Why Nigerian Artists Are Dropping the Label ‘Afrobeats’

"Afrobeat" has evolved to become a general term used to describe African music, encompassing various styles and sounds within the African music scene.

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 Why Nigerian Artists Are Dropping the Label ‘Afrobeats’

Within the Nigerian music industry, renowned artists like Wizkid and Burna Boy are distancing themselves from the widely used label “Afrobeats.” Wizkid, whose real name is Ayodeji Balogun, recently made headlines by declaring his departure from the Afrobeats genre, echoing sentiments expressed earlier by his colleague Burna Boy.

Wizkid emphasized his growth as an artist and urged fans not to associate him with Afrobeats using words like “I am not an Afrobeats artiste. Don’t call me that,” “If you like Afrobeats please don’t download my album, I’m not Afro anything.”

This move comes on the heels of Burna Boy’s critique of Afrobeats in 2023, where he highlighted its perceived lack of substance and emphasis on portraying a carefree lifestyle over real-life experiences.

“Not even experience, because half of them, like 90% of them, have no real-life experience that they can understand.” “That’s why you hear most Nigerian music, African Music, or Afrobeats, as you people call it, is mostly about nothing, absolutely nothing.” – Burna Boy

Afrobeats, which gained international recognition in the late 2010s, championed by artists like Wizkid, Davido, Tiwa Savage, and Burna Boy, have not only dominated African music charts but also received global acclaim. Burna Boy boasts an impressive array of accolades, including six foreign awards and a Grammy for Best Global Music Album. Similarly, Wizkid has garnered international recognition, with numerous BET nominations and a Grammy win.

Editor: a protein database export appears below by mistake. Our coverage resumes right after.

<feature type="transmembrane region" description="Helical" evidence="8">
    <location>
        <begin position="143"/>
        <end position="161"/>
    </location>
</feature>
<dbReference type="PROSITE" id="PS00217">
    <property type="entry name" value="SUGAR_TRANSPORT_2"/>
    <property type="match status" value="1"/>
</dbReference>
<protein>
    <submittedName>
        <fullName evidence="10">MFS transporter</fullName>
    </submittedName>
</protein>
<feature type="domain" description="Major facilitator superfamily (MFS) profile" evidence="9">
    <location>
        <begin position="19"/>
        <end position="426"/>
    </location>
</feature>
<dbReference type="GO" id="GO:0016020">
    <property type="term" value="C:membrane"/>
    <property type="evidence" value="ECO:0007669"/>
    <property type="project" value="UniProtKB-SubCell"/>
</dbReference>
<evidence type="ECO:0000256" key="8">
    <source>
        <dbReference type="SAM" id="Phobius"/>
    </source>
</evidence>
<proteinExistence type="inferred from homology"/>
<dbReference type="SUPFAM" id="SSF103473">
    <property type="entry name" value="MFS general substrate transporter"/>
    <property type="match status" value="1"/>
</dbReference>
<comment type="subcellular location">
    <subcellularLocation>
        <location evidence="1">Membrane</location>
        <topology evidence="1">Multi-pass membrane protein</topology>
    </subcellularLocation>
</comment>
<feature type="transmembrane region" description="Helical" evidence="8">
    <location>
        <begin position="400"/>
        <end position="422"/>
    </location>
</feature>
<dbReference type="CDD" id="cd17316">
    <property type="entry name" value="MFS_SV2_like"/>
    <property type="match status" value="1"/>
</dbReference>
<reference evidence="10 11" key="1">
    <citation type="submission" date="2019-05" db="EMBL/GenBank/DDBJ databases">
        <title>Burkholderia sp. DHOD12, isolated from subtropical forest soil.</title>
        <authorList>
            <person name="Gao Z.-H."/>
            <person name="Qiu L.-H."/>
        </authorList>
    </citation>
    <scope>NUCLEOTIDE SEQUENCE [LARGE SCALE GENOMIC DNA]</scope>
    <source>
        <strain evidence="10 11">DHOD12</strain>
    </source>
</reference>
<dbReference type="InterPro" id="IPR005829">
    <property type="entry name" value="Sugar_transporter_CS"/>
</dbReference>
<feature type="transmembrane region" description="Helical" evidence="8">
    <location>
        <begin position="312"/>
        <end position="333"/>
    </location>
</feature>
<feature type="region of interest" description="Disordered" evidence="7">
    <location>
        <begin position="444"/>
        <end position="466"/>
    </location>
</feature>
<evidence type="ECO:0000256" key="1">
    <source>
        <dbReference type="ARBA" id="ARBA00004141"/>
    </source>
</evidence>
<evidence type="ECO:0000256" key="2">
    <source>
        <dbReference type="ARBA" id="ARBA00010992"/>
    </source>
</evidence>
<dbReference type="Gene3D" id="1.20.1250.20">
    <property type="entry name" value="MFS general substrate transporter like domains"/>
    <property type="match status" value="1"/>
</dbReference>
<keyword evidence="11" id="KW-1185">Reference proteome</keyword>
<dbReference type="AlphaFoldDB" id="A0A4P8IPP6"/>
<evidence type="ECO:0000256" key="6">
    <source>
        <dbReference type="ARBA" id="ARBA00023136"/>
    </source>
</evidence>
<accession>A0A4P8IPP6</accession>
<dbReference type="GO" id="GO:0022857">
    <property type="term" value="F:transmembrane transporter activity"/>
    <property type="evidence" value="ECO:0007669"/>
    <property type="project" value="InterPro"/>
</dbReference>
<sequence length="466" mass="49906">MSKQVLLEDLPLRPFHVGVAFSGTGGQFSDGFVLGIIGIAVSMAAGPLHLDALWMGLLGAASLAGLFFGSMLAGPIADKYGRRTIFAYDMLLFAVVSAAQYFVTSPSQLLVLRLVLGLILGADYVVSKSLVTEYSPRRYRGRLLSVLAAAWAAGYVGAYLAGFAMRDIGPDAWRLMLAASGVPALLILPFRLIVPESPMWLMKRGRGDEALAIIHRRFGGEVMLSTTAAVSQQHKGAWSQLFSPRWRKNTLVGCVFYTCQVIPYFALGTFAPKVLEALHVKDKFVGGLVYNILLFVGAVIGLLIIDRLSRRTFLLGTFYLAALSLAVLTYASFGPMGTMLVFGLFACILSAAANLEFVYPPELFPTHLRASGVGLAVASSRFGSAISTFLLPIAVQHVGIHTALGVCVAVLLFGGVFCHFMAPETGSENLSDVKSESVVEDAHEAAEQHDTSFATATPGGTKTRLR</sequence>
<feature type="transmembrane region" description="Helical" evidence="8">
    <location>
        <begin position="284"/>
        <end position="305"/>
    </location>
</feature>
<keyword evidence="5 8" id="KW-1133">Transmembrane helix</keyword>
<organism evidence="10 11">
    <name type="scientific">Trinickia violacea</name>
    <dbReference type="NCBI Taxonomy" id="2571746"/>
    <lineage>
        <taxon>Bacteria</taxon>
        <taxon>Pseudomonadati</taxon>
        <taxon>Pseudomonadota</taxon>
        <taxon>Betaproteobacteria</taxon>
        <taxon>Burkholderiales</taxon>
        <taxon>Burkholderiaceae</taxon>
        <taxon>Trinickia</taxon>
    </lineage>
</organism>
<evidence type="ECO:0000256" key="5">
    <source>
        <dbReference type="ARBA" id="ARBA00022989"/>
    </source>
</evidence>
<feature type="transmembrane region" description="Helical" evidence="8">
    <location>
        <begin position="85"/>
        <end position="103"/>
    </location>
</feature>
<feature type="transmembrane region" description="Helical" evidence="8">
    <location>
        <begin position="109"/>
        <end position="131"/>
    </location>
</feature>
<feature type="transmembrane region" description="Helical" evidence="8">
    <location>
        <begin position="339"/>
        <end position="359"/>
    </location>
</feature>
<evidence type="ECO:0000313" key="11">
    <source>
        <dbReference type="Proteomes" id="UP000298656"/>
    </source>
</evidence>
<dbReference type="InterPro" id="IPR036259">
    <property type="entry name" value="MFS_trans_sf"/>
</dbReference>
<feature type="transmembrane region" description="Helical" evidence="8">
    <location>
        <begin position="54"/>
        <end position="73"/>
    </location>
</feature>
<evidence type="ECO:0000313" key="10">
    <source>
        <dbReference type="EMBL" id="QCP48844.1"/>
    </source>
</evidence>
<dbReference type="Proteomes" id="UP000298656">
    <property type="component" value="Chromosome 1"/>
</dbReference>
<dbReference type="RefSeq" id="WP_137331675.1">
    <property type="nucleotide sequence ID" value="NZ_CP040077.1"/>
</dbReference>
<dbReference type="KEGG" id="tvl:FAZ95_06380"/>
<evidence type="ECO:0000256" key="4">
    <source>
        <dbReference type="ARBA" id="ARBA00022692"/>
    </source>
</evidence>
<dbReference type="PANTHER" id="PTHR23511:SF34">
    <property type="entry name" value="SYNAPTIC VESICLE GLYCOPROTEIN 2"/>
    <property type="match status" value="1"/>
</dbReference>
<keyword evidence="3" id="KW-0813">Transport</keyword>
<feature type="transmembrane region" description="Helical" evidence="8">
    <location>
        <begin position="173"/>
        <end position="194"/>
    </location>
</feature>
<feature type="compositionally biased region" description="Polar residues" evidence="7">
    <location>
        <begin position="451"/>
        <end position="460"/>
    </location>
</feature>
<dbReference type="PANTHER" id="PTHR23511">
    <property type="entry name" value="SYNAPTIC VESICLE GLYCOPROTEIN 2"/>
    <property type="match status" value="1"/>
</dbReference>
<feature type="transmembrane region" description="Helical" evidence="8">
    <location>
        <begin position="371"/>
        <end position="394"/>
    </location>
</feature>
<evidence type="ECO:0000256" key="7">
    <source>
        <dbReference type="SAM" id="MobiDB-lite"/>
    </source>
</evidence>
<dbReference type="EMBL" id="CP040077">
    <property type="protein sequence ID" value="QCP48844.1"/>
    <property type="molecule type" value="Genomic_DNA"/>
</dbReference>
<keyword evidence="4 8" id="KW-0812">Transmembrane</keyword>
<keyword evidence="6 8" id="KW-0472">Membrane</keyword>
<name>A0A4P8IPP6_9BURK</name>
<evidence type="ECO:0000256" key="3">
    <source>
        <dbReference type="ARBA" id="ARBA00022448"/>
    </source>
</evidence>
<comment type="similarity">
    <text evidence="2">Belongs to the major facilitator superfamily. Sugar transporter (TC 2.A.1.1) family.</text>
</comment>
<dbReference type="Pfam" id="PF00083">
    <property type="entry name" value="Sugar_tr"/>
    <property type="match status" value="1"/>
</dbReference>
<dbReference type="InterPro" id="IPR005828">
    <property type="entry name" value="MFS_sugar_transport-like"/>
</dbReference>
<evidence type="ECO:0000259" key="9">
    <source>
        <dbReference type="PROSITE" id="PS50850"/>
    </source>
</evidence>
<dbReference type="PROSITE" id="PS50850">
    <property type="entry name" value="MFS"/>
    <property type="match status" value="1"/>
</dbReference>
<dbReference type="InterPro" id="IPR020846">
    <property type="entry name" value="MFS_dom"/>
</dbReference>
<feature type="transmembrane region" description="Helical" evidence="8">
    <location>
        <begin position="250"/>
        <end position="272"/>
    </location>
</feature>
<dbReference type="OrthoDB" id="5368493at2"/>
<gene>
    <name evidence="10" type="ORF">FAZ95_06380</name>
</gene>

However, the recent disassociation of Wizkid from the Afrobeats label raises questions about the genre’s identity and its representation of African music. With the rise of sub-genres like Alté and Afro-fusion, artists are increasingly seeking to define their sound on their terms.

Is it fair to say that it’s time all African music stopped being boxed into the Afrobeats categories just because it’s music by Africans regardless of which other genre they produce? Davido shed light on this question during an interview with Ebony, in his words;

“That’s the thing. Afrobeat right now is a general term used to describe African music. So for example, we got rappers back home in Nigeria, that do Hip-Hop. You’ll be like, oh they’re from Nigeria. When they come out they’re still gonna say they’re Afrobeat artists. I don’t think it’s a kind of music, I think it’s a general term now that they used to describe us African musicians. I don’t think it’s a type of sound but originally Afrobeat is a type of sound of African music. Afrobeat is a sound that Fela started, Fela Kuti. It’s a certain type of music but then, in the UK, when I think D’banj had Oliver Twists going on, they were looking for a term to describe African music and they just went with Afrobeat and I’m not mad at it, to be honest.”

By pigeonholing all African music into the Afrobeats category, do we risk oversimplifying and erasing the nuances and complexities that make each musical tradition unique?

Furthermore, the global success of African artists cut across a wide range of genres—from hip-hop to reggae, from blues to folk music. For example, Nigerian-born British singer, Sade gained critical acclaim in the early 2000s for her soulful music, also King Sunny Ade was the first Nigerian Grammy to be nominated for a Grammy award with his Juju music which was widely received in Europe and North America in the 90s. 

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